NEW YORK -- New York Yankees pitcher Gerrit Cole and manager Aaron Boone were both ejected from Friday night's 5-4 win over the Boston Red Sox for arguing with plate umpire Brian Knight about a called ball that preceded a game-tying home run in the sixth inning.
Cole's 1-2 pitch to Red Sox outfielder Alex Verdugo -- which in replays appeared to be low in the strike zone -- was called a ball, and his ensuing pitch, a 100 mph four-seam fastball, was drilled by Verdugo over the right-field fence for a three-run homer that tied the game at 4. The right-hander dropped his head and bent over behind the mound as Verdugo took a slow trot around the bases.
Cole then struck out J.D. Martinez to end the inning; as he was walking off the mound, he started screaming and pointing angrily at Knight, who promptly motioned for Cole to be ejected. It was the first ejection of Cole's career -- although the five-time All-Star was probably done for the night anyway after 103 pitches
"I thought there were several pitches that were on the edge that -- sometimes they're 50/50. I've done a pretty good job in my career not losing my cool like that," Cole said. "I went quite a while without an ejection. So just like emotions get the better of you."
An exasperated Boone joined the argument and was also tossed. It was Boone's ninth ejection this season, which, according to ESPN Stats & Information research, is the most in a season by a manager since Bobby Cox in 2007 (10).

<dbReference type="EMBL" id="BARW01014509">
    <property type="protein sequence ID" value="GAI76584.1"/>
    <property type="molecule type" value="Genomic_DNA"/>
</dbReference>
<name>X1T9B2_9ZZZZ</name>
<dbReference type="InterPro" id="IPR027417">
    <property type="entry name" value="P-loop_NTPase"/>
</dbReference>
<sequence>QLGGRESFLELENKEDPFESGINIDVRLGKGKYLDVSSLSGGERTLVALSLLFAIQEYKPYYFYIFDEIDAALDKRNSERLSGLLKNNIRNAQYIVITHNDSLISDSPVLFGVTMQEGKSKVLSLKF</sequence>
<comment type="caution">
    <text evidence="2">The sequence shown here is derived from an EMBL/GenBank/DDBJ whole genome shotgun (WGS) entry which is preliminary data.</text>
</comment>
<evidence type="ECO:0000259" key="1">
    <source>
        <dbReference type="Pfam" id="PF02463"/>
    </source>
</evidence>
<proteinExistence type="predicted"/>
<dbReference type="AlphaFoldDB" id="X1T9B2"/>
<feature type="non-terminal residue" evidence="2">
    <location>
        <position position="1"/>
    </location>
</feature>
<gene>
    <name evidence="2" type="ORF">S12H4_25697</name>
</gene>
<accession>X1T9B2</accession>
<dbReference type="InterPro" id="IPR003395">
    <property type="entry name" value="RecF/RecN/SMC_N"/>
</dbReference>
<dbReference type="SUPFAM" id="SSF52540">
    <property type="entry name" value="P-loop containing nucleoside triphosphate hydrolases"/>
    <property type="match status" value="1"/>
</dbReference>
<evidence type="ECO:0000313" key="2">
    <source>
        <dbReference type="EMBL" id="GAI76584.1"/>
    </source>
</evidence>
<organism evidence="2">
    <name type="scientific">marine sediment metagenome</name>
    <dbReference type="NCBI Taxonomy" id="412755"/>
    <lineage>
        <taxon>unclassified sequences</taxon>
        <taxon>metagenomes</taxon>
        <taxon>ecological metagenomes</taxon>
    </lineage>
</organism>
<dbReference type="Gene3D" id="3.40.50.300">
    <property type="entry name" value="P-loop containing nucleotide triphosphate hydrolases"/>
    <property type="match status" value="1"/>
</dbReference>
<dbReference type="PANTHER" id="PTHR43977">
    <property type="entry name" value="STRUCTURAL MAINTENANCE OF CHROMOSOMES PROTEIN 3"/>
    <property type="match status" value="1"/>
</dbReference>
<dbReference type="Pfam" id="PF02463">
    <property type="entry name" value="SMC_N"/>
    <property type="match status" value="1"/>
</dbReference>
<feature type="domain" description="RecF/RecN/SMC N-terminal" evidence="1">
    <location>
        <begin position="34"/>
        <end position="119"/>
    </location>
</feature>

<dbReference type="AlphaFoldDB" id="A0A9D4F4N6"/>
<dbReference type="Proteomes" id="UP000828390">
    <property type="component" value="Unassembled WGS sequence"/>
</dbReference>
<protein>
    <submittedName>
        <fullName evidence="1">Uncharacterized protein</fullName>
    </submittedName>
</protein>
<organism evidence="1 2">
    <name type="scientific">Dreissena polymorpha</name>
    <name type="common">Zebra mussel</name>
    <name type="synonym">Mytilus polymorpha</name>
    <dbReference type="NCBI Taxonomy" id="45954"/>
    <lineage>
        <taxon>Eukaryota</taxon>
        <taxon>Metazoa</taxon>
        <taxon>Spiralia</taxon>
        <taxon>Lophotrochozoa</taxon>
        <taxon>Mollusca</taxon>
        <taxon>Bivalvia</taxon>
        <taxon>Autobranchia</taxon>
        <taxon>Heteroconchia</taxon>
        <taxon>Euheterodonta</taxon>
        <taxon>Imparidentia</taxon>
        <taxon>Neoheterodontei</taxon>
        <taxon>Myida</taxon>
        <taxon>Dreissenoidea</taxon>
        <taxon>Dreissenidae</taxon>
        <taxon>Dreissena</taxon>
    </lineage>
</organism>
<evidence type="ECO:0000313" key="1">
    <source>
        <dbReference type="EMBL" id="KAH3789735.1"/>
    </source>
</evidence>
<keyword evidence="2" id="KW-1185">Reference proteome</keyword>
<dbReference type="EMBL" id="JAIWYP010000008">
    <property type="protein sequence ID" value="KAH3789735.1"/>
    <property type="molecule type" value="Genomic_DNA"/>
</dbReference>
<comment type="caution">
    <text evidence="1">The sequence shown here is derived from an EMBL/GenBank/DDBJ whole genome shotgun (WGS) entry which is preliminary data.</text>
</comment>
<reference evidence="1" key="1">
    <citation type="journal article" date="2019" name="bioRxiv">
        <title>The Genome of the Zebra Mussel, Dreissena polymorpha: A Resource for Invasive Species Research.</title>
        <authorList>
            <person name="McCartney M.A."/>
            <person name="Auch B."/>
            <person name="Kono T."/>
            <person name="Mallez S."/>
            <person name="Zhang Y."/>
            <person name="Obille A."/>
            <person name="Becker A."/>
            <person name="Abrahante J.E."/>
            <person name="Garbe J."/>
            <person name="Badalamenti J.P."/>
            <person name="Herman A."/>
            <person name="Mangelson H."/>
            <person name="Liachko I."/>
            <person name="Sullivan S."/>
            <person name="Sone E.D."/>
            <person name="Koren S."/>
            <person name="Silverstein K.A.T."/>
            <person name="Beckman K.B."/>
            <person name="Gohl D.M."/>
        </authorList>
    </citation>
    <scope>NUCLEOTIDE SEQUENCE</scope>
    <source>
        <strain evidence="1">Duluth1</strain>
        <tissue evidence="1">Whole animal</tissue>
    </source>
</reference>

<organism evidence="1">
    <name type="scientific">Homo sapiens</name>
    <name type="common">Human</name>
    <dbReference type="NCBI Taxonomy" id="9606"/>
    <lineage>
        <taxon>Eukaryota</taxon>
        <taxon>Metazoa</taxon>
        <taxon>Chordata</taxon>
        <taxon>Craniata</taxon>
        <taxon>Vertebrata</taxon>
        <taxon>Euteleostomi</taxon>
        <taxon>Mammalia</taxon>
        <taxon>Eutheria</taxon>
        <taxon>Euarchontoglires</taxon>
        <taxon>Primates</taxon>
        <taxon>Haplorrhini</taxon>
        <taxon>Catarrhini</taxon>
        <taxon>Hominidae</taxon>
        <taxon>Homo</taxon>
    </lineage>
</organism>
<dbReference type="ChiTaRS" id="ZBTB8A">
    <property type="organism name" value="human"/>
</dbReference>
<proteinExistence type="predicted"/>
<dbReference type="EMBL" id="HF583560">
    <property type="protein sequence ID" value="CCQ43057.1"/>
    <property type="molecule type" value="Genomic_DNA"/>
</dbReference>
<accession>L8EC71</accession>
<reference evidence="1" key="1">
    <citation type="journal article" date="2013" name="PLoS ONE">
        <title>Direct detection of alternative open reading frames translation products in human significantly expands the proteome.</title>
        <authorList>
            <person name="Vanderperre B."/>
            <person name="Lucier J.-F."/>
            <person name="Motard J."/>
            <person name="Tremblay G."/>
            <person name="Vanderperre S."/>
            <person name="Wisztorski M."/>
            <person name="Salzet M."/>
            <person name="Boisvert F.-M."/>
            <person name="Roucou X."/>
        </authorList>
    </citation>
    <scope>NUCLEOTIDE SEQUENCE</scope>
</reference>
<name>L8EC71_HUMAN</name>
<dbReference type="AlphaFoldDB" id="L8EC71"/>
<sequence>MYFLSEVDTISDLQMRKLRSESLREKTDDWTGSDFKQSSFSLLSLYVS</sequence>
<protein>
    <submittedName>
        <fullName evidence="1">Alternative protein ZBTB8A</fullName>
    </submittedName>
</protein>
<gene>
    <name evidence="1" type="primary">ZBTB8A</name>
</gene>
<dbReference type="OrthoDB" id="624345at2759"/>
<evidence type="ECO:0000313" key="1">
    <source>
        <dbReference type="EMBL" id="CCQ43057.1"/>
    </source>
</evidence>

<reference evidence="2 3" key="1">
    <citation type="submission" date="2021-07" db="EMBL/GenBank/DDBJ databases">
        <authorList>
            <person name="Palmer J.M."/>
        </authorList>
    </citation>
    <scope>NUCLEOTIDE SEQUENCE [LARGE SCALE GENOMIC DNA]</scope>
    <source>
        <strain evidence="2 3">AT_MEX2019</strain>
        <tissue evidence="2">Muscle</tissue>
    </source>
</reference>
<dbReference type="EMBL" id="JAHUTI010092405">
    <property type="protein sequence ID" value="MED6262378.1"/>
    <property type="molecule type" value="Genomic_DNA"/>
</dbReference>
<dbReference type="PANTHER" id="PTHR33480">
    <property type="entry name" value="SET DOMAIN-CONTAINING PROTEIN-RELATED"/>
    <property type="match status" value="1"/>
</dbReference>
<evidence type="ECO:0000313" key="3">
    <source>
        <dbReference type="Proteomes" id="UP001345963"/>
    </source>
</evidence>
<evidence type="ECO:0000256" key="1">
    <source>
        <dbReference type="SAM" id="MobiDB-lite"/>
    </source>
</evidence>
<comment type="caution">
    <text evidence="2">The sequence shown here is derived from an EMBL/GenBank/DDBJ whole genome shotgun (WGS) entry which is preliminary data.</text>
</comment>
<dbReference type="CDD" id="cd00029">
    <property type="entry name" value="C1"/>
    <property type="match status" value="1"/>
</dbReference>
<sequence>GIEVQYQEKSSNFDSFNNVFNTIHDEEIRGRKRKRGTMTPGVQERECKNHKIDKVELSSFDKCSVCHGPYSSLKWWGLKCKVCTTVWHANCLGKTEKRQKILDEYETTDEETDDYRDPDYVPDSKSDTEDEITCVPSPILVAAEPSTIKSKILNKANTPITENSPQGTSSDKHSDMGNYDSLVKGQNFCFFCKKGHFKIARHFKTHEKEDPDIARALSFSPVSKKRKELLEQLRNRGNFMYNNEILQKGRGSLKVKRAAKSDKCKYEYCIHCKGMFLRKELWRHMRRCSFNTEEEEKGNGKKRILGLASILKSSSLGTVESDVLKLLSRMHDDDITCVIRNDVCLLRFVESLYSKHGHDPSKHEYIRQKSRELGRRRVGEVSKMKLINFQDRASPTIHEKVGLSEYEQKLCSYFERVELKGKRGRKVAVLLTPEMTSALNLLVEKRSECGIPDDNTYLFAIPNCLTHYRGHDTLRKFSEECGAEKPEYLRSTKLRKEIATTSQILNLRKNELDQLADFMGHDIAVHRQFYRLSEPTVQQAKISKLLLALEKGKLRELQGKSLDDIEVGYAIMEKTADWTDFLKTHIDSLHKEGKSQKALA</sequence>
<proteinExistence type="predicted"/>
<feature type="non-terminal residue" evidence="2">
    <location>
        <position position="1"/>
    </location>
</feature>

"I felt like there was something going on with [Yankees catcher Jose Trevino and the umpire] there," Boone said. "I was obviously a little late in getting out there tonight, so I didn't want that to happen [Trevino getting ejected], so I was out there trying to protect those guys a little bit."
Cole said his pitch to Verdugo that yielded the home run "was like the worst pitch of the sequence. He put, obviously, a beautiful swing on it and did what he wanted to do with the pitch."
The preceding pitch, on the other hand, "I had him locked up."
"I thought it dotted it," Cole said. "Stuck it where we wanted it."
Verdugo offered a different take.
"It wasn't even close,'' Verdugo said. "He wants to steal every pitch. He wants his catcher to steal it.''
"I've been stung a few times, but it's baseball," Cole said.
Cole finished the game having recorded eight strikeouts over six innings, giving him 244 for the season -- the second most in a single season in Yankees history. He is only four punchouts away from surpassing Ron Guidry's franchise mark of 248, set in 1978.
Yankees pinch-hitter Harrison Bader drew a two-out walk in the eighth and was credited with a stolen base when a wild pickoff attempt by Boston's Matt Strahm allowed him to reach third. Trevino singled home the tiebreaking run on the next pitch. Jonathan Loaisiga pitched two scoreless innings for the win, working around a pair of one-out singles in the ninth.
Aaron Judge was held without a homer for the third straight game, keeping him at 60 for the season and one shy of Roger Maris' American League record.
"He's getting off the right swings, he's making good swing decisions. It's going to come," Boone said. "But it is a peek behind of just how great a player he is, too, that when he doesn't hit the ball out of the ballpark, he's still impacting us in a big way.
"With obviously all the noise around this and the excitement around this, understandably, he's still going out there and just putting together good at-bat after good at-bat."
The first-place Yankees reduced their magic number to five for clinching the AL East title.
The Associated Press contributed to this report.